The future of the profession

future-of-learning.jpgLast week, I was invited to speak to the B.Ed. cohort at the University of Wollongong to discuss where learning and teaching is heading.

I had a great time with the group and it was interesting to note the number of mature age students who are changing professions to work in schooling. It gives us all great hope and energy to see people feel they can make a real difference by becoming teachers.

I am amazed by the energy and passion of these soon to be graduates.  We had some terrific discussions around how to make a difference in young peoples’ lives today.  

The point I made was not to wait for permission to experiment and change current practice. In fact, personalised learning demands such an approach.  At the same time, they should develop robust teams with their colleagues so as to test ideas, share experiences and reflect on good practice. De-privatising teaching has to be a cornerstone for building a sustainable learning culture in our profession.

One thing I can say is the future of schooling is in good hands!

6 thoughts on “The future of the profession

  1. How encouraging to see such a positive outlook and to recognise such promise in the young (and sometimes not so young) teachers of the future.
    What you suggest in your post, Greg, is that there needs to be a culture of experimentation amongst teachers. Working together, we must be prepared to take risks and, yes, allow ourselves to make mistakes and learn from them. Sometimes, that’s the best way forward, but for some ‘established teachers’ this is too challenging, a bit too uncomfortable. It is important that we develop teaching practice so that it meets the demands of this century, not the last one. We need to break free from the shackles of narrow mindsets and embrace what the world has to offer. Admittedly, there can be some initial discomfort in doing this, but we need to move with the times in a way that best meets the needs of the learners in our care. And really, isn’t that why we are in education in the first place? Isn’t that where we get our energy from? Isn’t that how we are able to make a real difference in the lives of young people?
    I’m so pleased that what you’ve seen of the teachers still to join our ranks is so promising. In a time of change, that is happening at an unprecedented rate, it gives me hope and sustains my commitment to learning and teaching. This hope and optimism resonates very much with me and my sense of the vocation of teacher to which I have been called.

  2. “The point I made was not to wait for permission to experiment and change current practice. ”

    It is great to hear our educational leaders speaking with such wisdom!

    Enough of the red tape; let’s stand up and make a difference.

  3. Couldn’t have said it better! I think we are at a good time to be in teaching. We are at a turning point really one really full of promise. A retreat to the past would be a shame and a failure to the generation of teachers who are coming.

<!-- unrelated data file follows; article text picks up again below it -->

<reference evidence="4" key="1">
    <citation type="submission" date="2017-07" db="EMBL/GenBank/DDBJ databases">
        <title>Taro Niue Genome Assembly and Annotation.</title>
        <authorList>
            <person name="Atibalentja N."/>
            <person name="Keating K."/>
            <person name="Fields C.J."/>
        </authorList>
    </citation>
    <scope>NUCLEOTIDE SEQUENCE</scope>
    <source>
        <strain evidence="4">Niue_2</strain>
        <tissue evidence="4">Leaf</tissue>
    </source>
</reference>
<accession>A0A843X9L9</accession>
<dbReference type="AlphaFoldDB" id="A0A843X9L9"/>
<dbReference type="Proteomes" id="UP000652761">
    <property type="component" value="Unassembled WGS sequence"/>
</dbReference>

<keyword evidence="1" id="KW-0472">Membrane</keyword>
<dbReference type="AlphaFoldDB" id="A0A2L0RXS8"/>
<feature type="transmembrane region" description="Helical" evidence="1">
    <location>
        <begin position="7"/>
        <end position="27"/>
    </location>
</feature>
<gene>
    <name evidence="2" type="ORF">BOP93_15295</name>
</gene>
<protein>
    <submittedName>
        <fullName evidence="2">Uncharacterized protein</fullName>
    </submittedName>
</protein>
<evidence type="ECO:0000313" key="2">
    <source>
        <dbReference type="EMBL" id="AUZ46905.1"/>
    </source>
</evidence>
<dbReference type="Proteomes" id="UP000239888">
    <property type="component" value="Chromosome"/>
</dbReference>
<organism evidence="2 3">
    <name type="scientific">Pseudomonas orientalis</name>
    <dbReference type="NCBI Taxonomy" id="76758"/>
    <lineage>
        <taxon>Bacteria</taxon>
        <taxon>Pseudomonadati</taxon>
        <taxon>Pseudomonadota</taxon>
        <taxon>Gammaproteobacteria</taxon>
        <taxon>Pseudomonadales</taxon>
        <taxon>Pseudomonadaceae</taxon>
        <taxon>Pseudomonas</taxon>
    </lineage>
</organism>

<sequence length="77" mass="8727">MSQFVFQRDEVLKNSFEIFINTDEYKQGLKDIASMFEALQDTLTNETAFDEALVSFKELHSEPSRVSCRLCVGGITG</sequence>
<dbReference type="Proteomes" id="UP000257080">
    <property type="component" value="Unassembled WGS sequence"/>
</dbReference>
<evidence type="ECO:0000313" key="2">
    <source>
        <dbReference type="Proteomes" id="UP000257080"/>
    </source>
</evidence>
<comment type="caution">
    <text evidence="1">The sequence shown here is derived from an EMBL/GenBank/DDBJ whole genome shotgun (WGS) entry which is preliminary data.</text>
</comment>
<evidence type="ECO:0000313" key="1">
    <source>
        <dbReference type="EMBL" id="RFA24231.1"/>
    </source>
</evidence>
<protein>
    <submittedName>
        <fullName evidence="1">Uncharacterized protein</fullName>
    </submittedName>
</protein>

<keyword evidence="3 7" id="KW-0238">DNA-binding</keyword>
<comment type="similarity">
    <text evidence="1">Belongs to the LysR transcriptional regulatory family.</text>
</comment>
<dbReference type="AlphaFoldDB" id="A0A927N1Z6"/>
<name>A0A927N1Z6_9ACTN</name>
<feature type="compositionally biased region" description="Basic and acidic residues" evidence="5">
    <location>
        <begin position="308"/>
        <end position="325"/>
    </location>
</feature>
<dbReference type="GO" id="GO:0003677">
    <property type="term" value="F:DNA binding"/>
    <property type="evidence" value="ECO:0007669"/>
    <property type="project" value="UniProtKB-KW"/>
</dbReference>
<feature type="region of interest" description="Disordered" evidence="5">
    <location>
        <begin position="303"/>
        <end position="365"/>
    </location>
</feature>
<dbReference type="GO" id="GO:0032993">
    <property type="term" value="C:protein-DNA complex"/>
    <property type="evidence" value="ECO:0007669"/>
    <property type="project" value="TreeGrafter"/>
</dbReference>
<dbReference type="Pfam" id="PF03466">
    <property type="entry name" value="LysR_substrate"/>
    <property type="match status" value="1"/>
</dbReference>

We know the challenges and once we give proper control of the teaching process to the teacher and really build a profession of reflection and continuous learning things will really take off

  4. I love the idea that these technologies are defined as ‘disruptive’ because that is what schools desperately need – to be disrupted. The sooner we are creating global learning experiences that grow out of passionate questions the better, and if it takes MySpace to help that happen – bring it on!

  5. Greg, I love the passion in your comment. It is how things are going to change or else schooling is going to slip into irrelevancy, and that as Stephen Heppel observes, would be a shame
    Social technologies are only the beginning as the semantic web emerges, personalising our world in extraordinary ways. Are schools ready?

  6. Teaching in the 21st century is certainly challenging and invigorating. It is vital therefore that teachers use assessment tools that are going to achieve the best student outcomes and direct teacher instruction. Research tells us that assessment tools must be valid and based on scientific research. The adoption of the SEA package as an assessment literacy tool for 2008 I feel would be reverting back rather than forward. I base this judgement on research produced by the New Zealand Ministry of Education who found that
    • SEA was used in well over half (59%) of primary schools during 2001.
    • Twenty-eight percent of schools were not using SEA in 2001.
    • Only a third (31%) of schools were sending in SEA summary data to the Ministry of Education for analysis.
    • The majority (86%) of teachers using SEA in 2001 ‘always’ used Concepts about Print when they assessed a child compared with just 46 percent who ‘always’ used Tell Me.
    • Teachers were more positive about using Concepts about Print than they were about using the other two SEA components.
    • The Tell Me component was generally considered to be time-consuming and difficult to administer.
    • As well as identifying positive aspects about SEA, two-thirds (67%) of new entrant teachers using SEA in 2001 felt that SEA needed to be updated or modified.
    • Teachers most often commented on ways in which Tell Me could be updated or modified.
    (Dewar, S. & Telford.M. 2001)

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